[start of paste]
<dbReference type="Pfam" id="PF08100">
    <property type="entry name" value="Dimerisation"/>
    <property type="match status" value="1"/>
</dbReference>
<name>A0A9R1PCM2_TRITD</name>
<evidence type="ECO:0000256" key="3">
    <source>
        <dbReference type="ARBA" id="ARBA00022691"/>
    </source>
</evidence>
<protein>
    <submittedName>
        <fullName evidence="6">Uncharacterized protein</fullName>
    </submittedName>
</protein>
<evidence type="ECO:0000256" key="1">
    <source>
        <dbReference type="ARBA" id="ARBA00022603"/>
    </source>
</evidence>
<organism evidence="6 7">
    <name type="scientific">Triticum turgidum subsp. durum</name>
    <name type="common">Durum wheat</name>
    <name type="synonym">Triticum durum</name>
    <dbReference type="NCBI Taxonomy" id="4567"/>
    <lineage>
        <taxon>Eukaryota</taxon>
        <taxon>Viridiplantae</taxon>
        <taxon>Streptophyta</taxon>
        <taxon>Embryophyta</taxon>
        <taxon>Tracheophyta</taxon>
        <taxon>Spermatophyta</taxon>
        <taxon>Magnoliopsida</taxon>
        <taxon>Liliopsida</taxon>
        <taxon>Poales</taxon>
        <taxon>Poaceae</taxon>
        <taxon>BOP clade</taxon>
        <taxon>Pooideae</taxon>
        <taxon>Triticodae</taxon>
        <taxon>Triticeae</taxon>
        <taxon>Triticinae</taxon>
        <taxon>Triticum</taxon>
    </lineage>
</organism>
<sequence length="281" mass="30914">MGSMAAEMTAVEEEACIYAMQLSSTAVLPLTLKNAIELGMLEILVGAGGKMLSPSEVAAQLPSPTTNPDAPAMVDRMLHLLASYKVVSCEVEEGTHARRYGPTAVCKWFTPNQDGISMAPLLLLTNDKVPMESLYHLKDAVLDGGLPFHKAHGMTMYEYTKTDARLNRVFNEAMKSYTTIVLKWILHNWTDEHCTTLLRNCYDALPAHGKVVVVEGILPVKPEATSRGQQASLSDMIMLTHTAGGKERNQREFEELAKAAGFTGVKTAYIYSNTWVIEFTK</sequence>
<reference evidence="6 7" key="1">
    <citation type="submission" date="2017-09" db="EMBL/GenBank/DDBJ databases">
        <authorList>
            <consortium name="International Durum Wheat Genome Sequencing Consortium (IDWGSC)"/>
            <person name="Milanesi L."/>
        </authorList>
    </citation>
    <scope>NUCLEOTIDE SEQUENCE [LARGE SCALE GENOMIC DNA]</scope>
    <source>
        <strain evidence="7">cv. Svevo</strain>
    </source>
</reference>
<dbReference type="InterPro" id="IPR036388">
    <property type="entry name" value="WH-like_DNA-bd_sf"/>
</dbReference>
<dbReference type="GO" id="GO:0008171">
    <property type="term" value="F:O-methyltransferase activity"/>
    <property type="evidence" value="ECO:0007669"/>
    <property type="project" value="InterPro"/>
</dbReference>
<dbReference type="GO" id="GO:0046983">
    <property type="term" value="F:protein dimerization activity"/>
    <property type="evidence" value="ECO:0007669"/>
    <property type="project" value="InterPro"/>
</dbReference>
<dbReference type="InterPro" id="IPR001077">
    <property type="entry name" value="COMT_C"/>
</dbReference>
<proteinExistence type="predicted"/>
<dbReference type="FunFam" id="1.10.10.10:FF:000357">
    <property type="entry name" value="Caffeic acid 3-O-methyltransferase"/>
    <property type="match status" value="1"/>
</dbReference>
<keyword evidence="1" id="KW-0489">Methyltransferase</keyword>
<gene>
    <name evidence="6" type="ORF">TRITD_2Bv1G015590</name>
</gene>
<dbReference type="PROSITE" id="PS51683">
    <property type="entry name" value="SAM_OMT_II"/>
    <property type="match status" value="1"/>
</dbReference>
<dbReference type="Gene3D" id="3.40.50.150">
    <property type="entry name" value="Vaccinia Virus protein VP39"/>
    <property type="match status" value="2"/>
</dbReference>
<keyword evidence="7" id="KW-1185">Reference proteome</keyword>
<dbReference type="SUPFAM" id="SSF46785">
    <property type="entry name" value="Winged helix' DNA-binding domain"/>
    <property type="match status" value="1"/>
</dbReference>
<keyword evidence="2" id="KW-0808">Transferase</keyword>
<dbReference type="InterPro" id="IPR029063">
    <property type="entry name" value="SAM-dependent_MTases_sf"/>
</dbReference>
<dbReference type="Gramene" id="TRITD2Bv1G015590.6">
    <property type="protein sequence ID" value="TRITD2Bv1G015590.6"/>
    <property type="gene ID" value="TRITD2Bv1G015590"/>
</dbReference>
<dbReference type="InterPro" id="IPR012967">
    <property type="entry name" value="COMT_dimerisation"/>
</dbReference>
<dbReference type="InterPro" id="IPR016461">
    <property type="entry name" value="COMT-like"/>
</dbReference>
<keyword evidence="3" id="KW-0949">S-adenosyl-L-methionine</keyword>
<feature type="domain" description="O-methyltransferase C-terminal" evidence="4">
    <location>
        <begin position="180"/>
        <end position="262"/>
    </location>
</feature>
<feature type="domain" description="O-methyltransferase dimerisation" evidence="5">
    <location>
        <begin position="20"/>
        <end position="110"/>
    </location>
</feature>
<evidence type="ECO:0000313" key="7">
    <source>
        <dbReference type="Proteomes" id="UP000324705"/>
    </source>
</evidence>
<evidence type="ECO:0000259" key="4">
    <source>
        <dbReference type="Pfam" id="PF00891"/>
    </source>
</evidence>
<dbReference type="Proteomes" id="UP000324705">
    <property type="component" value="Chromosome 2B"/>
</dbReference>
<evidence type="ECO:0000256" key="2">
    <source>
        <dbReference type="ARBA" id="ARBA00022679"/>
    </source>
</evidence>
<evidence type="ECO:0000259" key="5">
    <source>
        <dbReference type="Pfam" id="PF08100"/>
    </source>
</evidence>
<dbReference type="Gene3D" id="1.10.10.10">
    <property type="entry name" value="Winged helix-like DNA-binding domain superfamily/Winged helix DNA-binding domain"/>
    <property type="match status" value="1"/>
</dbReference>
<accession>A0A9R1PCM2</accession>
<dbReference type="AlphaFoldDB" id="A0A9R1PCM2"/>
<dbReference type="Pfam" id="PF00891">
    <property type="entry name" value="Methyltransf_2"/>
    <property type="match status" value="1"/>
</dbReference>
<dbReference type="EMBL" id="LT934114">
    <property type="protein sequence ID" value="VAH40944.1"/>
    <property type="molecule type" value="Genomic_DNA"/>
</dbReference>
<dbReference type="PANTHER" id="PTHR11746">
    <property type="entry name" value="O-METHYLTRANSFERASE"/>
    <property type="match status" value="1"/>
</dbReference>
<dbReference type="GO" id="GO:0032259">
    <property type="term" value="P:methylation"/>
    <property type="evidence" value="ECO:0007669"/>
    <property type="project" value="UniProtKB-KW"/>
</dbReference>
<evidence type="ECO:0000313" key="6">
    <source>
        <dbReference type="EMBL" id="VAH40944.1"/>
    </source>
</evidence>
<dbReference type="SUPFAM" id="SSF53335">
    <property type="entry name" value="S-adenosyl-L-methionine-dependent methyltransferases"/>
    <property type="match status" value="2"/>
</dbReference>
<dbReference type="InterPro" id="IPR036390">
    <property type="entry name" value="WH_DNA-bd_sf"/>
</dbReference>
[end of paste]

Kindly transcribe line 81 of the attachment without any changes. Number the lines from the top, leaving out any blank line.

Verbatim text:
    <name evidence="6" type="ORF">TRITD_2Bv1G015590</name>